Fire department receives accreditation

The Lake Cowichan Fire Department now has Superior Tanker Shuttle Service Accreditation, earned through the Fire Underwriters Survey.

Doug Knott, received notification that the Lake Cowichan Fire Department now has Superior Tanker Shuttle Service Accreditation, earned through the Fire Underwriters Survey.

This could mean substantial home insurance savings for approximately 360 Lake Cowichan residents who live within an eight kilometre radius, by road, of the Lake Cowichan Fire Department.

The fire department purchased a new tanker truck in August of 2011, and has spent over a year going through a rigorous documentation and training process.

The department was tested in October of last year, but new addresses had to be added to 911 databanks for the dispatch location in Nanaimo, and the CVRD, town of Lake Cowichan, and Youbou fire chief had to all sign off on these new  addresses as well as updated maps before the fire department could receive the accreditation.

Knott says this accreditation could not have been achieved without an automatic aid agreement with the Youbou fire department, which also has a tanker truck. Because of this agreement, the Lake Cowichan Fire Department did not have to wait until it had the ability to purchase a third tanker truck to qualify for the accreditation.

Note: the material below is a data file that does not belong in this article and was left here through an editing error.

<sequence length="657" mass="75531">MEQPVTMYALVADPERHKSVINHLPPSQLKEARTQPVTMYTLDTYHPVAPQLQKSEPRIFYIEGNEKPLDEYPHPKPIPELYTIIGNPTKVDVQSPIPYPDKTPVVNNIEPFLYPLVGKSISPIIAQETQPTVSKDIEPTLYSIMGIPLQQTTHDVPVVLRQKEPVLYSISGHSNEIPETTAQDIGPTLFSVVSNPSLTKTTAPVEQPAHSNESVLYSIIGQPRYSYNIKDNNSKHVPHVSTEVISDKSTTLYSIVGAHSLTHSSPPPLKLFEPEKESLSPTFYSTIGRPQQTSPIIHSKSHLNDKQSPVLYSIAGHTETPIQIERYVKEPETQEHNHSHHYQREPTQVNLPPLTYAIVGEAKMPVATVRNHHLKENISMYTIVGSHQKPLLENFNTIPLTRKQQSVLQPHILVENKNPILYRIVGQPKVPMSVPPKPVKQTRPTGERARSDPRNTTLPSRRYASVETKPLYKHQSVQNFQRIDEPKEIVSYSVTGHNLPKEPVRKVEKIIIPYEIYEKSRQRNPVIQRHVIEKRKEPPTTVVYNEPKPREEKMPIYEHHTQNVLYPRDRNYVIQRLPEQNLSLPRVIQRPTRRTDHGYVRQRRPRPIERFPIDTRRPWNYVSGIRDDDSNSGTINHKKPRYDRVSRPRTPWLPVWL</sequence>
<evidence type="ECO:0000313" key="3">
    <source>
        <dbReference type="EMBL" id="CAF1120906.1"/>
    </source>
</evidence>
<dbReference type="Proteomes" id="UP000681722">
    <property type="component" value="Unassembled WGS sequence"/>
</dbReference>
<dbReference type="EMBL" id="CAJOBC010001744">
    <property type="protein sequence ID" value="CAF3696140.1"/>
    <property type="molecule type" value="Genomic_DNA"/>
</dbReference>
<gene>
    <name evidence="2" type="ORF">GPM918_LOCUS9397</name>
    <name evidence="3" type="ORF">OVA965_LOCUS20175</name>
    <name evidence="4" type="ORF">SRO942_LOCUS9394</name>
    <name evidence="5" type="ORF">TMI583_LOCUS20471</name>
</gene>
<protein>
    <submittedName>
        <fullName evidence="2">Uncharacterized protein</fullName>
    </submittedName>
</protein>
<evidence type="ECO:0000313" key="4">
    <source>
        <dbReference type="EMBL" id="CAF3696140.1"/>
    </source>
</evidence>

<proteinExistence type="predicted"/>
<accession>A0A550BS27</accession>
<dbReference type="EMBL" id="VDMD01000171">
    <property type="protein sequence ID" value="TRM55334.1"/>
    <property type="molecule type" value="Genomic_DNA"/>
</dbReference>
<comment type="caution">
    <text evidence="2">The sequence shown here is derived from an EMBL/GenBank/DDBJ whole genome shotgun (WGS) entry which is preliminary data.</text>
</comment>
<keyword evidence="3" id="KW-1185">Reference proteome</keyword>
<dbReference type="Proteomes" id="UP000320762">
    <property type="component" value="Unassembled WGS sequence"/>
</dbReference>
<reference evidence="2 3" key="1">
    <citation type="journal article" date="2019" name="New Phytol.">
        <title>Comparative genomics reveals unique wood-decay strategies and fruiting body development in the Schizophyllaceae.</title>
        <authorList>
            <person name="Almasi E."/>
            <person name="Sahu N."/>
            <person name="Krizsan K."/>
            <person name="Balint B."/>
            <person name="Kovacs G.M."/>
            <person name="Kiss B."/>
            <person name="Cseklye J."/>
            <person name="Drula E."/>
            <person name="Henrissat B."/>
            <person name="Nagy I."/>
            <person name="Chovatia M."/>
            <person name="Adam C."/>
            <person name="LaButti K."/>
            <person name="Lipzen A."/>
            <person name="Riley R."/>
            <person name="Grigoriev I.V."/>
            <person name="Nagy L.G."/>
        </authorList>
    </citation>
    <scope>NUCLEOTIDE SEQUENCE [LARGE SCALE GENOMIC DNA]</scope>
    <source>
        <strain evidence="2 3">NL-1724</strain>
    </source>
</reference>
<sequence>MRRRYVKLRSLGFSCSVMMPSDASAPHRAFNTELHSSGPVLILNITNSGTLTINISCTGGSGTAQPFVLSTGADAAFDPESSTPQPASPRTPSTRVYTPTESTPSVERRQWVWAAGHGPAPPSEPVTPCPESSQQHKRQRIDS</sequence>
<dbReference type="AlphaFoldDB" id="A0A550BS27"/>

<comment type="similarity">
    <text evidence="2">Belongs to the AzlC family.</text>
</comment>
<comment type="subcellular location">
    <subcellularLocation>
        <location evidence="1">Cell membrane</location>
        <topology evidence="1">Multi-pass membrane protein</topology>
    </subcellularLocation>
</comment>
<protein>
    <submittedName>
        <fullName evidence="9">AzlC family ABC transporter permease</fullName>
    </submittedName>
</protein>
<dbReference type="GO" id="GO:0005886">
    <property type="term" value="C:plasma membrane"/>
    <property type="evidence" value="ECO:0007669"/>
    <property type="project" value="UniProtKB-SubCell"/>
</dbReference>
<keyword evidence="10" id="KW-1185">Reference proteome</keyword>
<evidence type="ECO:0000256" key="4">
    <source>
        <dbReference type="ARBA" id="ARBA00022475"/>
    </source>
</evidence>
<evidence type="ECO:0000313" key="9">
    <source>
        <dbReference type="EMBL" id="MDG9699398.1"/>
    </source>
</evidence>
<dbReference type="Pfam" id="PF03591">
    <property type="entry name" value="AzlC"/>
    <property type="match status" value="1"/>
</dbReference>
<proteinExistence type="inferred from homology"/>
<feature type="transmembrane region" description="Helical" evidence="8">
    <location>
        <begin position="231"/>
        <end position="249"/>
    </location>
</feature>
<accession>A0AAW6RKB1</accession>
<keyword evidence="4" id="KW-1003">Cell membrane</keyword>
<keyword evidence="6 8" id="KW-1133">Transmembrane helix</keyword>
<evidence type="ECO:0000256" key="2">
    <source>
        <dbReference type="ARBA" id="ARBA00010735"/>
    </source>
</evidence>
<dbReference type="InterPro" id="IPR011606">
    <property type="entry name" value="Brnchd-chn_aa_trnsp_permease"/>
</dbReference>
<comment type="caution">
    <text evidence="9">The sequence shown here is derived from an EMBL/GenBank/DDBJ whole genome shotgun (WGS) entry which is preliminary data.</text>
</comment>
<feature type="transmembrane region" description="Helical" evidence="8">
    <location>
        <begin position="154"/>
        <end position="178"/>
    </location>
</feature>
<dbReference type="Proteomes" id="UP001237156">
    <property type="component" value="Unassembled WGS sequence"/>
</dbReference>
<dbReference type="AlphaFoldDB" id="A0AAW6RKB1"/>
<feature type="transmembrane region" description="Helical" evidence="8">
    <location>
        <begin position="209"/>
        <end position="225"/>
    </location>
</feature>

Insurance companies have a three tiered system by which they assess homes for fire insurance. The first is where residents are considered “protected”, meaning that they are 3A, 2, or 1 Dwelling Protection Grade. Lake Cowichan residents within eight km of the fire hall, and/or 5 km of a fire hydrant, now fall within the 3A grade. Those who live beyond the eight kilometres are still protected, but they fall into the second category of “semi-protected,” or 3BS.  Because of the new rating, CLEC is now covered under the 3BS rating.

According to the Fire Underwriters Survey, residents who now qualify for the 3A rating, can save between 32 and 60 per cent on their insurance premiums.

However, Millie Stirling from Vancouver Island Insurance in Duncan warns that insurance companies do not show these numbers as discounts, but rather “they show as a surcharge.”

This surcharge is lower than what residents would have previously paid, “but you do get the best rate by being protected,” she said.

Each company has different programs or definitions for acceptable distance from a fire hall or fire hydrant. For example, VIS will allow up to 13 km for those who are in the 3A rating.

Knott says his department trained extensively even before the purchase of the tanker.

“It took a little bit,” he says. “It’s not easy getting people used to how to use equipment in a better fashion.”

However, he noted that the testing, which took place in October, can take up to a day, and his crew made it through in half an hour.


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